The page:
Automotive/car radiator fan


QUESTION: Hii ,,   i own a ford figo tdci 2015 model car , i want to ask that how much is the normal time  taken for a radiator cooling fan to shut off automatically when the car is  kept stationary after a journey(with AC). I have noticed that my car fan takes too much time (20-25 minutes) to shut off automayically. I have driven other diesel cars too , i think its too much time.Is there any problem in the radiator fan??

ANSWER: Sorry for the delay!  As it happened, I needed to produce some course notes on Temperature control, and decided to work out my draft notes via my reply to you!

First however: As indicated in my AllExpert notes, I do have shop information ONLY for those vehicles I myself own, and thus can not easily refer to detailed operating specifications for those which I do not, such as your car.  Hence my reply is general, to pass along some thoughts and concepts ... I do hope that you find them useful!  Incidently, I ALWAYS STRONGLY RECOMMEND that anyone who is serious about maintaining or modifying their vehicles GET the OEM SHOP MANUAL first, along with any other resources on the electrical and mechanical technologies used in cars that one may find helpful.

Now, to answer your very last question first, that being: "Is there any problem in the radiator fan?", I can only say that, given that the fan appears to operate (whether only because the engine had been running and its timer has not timee out yet, OR because the Temperature setpoint ultimately was reached while the engine was operating, the radiator fan DOES appear to be doing what it is intended to do: run to remove excess heat from the system.

Having established that, we shall note that the "control device" does appear to do what it is intended to do as well, that is: turn ON the fan once its high-Temperature setpoint is reached (IF applicable - that is, UNLESS the fan DOES turn ON ANYWAY once the engine is running) and then WILL shutdown the fan at some point after the engine has been shut down and has cooled off sufficiently.  Note that I choose my words for the foregoing so as to allow for either of two scenarios: (i) the control device is a Thermostat, or (ii) the control device is a Timer.

Now, I would expect that the control device for an engine cooling fan probably IS a Thermostat, as that pretty much is a standard practice for temperature regulation or, in this case, mitigation.   However, I do speak from a North American - in fact, Canadian - viewpoint, and it may well be that the use of a Timer to assure fan shut-down at a reasonable period after the engine goes off-line may well be a preferred approach in very hot climates. If it ALWAYS takes 20 to 25 minutes for your fan to shut down, regardless of ambient temperature, then your vehicle may well use a Timer for this purpose.

Still, I would think it more likely that a Thermostat is being used, as it is in most such applications, and so I shall proceed onward from this point with the assumption that Thermostatic control IS applied, as it most commonly is ...

The most common thermostats for straight-forward ON<->off control usually have a band gap (hysteresis) between their contact-closed (ON) points and their contact-open (off) points.  Specifically, a thermostat intended for the use of, say, room or space heating appliances would be configured so that, for a given Temperature selected on its range, say a setpoint of 20C on a room thermostat, the heat will NOT be turned on just as the room Temperature drops to 20C, but would hold off until the T has dropped to, say, 19 or even 18C.  Then, when the heat does come on, the temperature at the thermostat will then be allowed to rise, NOT to 20C, but to 21 or even 22C, say, before the heat is shut off again.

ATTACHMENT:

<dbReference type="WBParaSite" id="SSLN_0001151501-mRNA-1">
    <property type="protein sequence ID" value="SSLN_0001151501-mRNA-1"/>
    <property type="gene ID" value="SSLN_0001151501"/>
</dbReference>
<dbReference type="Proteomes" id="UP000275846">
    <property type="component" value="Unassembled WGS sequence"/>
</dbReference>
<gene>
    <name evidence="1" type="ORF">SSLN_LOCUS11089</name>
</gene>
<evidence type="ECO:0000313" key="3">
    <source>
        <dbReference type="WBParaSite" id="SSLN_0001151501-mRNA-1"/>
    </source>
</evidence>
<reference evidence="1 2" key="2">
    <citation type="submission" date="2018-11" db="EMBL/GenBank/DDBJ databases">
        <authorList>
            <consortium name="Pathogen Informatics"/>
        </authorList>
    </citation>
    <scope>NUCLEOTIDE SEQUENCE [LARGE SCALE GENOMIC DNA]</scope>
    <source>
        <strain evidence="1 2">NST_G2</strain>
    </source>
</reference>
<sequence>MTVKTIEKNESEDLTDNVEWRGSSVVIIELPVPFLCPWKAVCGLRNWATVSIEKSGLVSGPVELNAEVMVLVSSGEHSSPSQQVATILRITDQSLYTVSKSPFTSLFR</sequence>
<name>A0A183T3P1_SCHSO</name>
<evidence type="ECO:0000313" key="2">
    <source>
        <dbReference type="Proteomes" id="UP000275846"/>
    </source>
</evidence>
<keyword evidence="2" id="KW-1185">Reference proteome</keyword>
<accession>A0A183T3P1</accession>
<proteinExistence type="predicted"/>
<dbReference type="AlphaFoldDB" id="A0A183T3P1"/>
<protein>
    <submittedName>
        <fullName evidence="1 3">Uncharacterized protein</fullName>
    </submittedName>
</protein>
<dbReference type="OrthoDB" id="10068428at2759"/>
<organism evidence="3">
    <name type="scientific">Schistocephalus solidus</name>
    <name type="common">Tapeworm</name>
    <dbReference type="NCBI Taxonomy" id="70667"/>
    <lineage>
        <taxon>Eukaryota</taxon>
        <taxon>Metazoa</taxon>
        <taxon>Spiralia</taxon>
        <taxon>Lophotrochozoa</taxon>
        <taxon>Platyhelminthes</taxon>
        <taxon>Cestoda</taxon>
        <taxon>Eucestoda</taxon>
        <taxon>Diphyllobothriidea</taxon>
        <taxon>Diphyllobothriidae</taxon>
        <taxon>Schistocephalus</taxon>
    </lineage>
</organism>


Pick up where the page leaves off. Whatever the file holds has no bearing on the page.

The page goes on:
Similarly, a cooling thermostat will close only once its ambient temperature has risen ABOVE the setpoint by two or three degrees (per the specification for the system) and thereafter will reopen again only after its ambient temperature has dropped BELOW that setpoint by the prescribed margin.

This band-gap action is provided intentionally, so as to avoid excessively-frequent cycling ON-off-ON-off of the controlled equipment; while it might appear that frequent action would provide a tighter control on absolute Temperature, such fine-tuned control rarely is necessary.  Further, the short-cycle operation that such control would cause is UNdesirable from the perspective of service reliability and operating lifetime for most controlled equipment.   Motors especially are adversely affected by unnecessarily-frequent starts, so it is always much better for a given system to run for a while, once on, and to be idle again for a while, once off.

Your automotive cooling system differs from the ON<->off control point-of-view in that automotive thermostats generally are proportional, effectively working as a variable valve so as to modulate the flow according to the temperature schedule implicite in the materials from which the expanding and contracting mechanisms of the thermostat are made - parts which act to move that valve portion of the stat as needed to throttle the flow of coolant, and thus heat.

It is important to know that the purpose of an automotive - or any - cooling system is to move heat in a controlled manner, away from where it is being generated and to where it may be otherwise harnessed, or else dissipated.

Know that it takes time for heat to be removed, because it takes time for heat to flow.  Per the Second Law of Thermodynamics, heat will naturally flow from a higher Temperature (ie: "hotter" ) body or region to a lower Temperature ("cooler" ) body or region.  Your fan aids in cooling the region to which it is applied.  By extention of the second law, that fan then also aids the rest of the system to cool as well, as long as the fan is running, since heat will continue to flow  towards any regions where the temperature is being reduced, as long as any temperature differential remains present.  Should that fan shut off while there are still temperature differentials in the system, then the paths that heat will take to attempt to ultimately equalise that temperature differential could well cause heat to flow back through an area that previously was being cooled, and cause that region to RISE in temperature yet again ... if there is a LOT of heat still in the system, then that temperature rise could even be damaging!